Serving the High Plains

Days of infamy and honor

Dec. 7, 1941, was described by President Franklin Roosevelt as “a day that would live in infamy” because of Japan’s attack on Pearl Harbor. While most Americans have come to peace with Japan since then, the term “day of infamy” became associated with any day of such tragedy and disgrace. We’ve had a few more of those days since then, but each day of infamy has united our nation making us stronger and eventually resulted in a day of honor, such as V-J Day.

The Bible describes many days of infamy followed by days of honor and glory that lead to celebrations due to victory over the infamy. All of these pertain to sin, obviously, because sin is what leads to the ultimate shame and disgrace in God’s eyes (Genesis 2:15-17; 3:1-10). That initial sin was the first day of infamy and every sin since then renews the disgrace that had to take place to overcome the first sin, which is why Christians are not to continue living a sinful lifestyle, although we cannot keep from sinning (Hebrews 12:2-3; Romans 6:1-5; 7:14-25; 1 John 3:7-9; 1:5-9). Public disgrace because of Christians’ sin ultimately leads to infamy (disgrace) or honor (victory) for Jesus (Hebrews 6:4-6; 1 Peter 2:11-12, 15, 19).

Because of our sin, Jesus was the only one who could meet the requirement for a perfect sacrifice to reconcile us with God (Romans 3:10-12, 23; 6:23; 8:1-4; Ephesians 2:13-18; Hebrews 9:22; 10:1-10; 4:14-15; 1 Peter 2:22-25). Jesus’ death began with a day of infamy, but three days later he arose victorious (Matthew 12:40; 28:1-7; Hebrews 2:14-18). Although his sacrifice was God’s plan from before creation and was fulfilled by God’s will, the actual fulfillment was Satan’s work based on God’s prophesy in Genesis 3:14-15 (Ephesians 1:3-14; Luke 22:1-6, 42; Acts 2:22-24). Because of his obedient submission to God, Jesus was honored with restoration to his rightful place in heaven (Philippians 2:5-11). Through his resurrection, Jesus also provided the opportunity for everyone to also have victory if they obey God, which really isn’t all that difficult because God does all the work and shields those who are faithfully obedient (1 Corinthians 15:56-57; 1 John 5:1-5; Galatians 3:26-4:7; Acts 2:38-39; 19:1-5; Mark 16:16; Colossians 2:9-15).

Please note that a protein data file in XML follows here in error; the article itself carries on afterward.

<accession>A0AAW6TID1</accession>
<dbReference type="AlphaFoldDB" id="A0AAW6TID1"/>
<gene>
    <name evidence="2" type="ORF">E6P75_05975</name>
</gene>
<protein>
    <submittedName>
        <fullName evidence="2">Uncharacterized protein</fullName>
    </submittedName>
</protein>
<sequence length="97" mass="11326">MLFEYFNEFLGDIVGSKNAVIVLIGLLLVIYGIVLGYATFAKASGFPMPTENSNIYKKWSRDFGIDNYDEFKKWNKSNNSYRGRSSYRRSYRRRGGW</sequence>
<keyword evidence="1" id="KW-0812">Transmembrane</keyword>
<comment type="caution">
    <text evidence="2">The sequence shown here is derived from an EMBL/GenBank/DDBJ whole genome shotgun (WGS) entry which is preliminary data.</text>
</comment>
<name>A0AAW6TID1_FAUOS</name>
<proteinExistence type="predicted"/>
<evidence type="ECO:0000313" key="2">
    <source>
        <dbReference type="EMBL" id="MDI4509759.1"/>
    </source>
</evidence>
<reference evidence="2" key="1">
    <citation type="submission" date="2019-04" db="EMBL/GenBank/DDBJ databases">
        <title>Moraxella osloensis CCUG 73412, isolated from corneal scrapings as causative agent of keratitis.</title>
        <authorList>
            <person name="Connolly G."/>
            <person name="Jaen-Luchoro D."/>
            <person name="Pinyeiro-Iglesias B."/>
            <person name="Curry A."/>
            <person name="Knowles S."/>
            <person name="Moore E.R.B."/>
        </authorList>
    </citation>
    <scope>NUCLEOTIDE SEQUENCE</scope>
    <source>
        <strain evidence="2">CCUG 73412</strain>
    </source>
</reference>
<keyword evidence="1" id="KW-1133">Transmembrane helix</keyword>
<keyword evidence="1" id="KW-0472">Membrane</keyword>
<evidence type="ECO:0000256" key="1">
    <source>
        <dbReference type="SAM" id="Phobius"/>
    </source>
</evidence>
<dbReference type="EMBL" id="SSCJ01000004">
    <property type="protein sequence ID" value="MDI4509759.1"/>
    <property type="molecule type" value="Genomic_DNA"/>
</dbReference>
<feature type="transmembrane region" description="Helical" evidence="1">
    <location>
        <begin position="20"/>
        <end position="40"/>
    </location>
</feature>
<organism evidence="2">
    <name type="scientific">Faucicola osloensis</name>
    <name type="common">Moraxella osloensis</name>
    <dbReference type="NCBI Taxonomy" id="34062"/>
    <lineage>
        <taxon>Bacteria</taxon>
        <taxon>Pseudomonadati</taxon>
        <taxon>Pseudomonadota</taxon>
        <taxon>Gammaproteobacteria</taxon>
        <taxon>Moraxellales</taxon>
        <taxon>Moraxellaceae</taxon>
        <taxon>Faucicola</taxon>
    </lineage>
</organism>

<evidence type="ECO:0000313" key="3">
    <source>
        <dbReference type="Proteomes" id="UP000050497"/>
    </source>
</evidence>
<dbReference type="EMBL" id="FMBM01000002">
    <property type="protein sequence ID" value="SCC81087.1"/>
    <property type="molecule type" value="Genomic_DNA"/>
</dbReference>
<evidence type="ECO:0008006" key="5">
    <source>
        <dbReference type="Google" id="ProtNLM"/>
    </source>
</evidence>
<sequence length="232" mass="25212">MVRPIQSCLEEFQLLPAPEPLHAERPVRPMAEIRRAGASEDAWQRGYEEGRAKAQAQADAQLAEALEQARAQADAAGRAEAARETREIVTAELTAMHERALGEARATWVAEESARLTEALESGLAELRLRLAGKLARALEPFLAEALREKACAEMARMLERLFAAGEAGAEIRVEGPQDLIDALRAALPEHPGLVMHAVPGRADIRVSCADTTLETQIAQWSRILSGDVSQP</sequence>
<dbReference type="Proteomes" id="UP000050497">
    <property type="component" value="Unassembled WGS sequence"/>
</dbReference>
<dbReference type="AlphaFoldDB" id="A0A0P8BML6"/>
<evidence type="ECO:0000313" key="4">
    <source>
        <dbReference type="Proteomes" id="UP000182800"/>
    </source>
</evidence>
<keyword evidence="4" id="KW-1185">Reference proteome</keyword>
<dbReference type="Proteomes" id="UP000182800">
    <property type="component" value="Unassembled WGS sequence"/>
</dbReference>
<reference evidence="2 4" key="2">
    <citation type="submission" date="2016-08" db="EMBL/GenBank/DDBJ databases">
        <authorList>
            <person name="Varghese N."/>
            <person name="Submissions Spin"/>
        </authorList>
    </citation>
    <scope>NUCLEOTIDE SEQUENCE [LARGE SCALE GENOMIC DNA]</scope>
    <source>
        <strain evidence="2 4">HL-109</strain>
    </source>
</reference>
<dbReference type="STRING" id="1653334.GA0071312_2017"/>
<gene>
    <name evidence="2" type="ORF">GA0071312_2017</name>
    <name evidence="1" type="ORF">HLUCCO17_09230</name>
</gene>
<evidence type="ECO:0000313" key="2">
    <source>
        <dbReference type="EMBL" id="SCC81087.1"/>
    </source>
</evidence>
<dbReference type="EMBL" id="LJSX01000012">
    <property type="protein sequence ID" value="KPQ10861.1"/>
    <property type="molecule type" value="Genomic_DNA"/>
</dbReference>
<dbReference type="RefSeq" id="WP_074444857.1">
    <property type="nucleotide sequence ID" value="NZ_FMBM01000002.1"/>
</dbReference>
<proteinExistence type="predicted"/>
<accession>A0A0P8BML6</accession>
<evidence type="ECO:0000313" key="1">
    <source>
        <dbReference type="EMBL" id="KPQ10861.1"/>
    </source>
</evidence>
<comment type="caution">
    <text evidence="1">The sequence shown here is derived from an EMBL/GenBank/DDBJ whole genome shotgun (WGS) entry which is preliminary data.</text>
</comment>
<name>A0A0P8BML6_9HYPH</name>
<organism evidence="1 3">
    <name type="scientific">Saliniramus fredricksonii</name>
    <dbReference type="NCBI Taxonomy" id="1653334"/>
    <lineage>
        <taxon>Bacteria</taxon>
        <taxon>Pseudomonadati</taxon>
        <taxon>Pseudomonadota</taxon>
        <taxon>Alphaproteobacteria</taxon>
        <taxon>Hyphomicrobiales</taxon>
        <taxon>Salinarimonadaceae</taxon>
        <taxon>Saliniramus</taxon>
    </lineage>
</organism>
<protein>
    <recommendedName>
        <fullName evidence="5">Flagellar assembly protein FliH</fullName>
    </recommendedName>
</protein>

Having obeyed God by being united with Jesus in his death, every Christian should know God has taken them into his family, and we’ll arise victorious in the end, not because of some “feeling” but because of knowledge based on the teaching that led us to obey the word of truth (1 John 5:6-13; Acts 5:30-32; Romans 10:17; 8:9-17, 28-37; 6:3-5).

Are you looking forward to your day of ultimate honor when Jesus returns to receive unto himself for eternity those who’ve lived victoriously through faith on earth (John 14:1-6; 1 Thessalonians 4:13-18; 2 Timothy 4:6-8; Matthew 24:36-41; 25:14-30)? If not, you can have that victory simply by obeying God’s simple commands to begin a great victory celebration in heaven (Luke 15:3-7)!

Leonard Lauriault is a member of the Church of Christ in Logan who writes about faith for the Quay County Sun. Contact him at [email protected].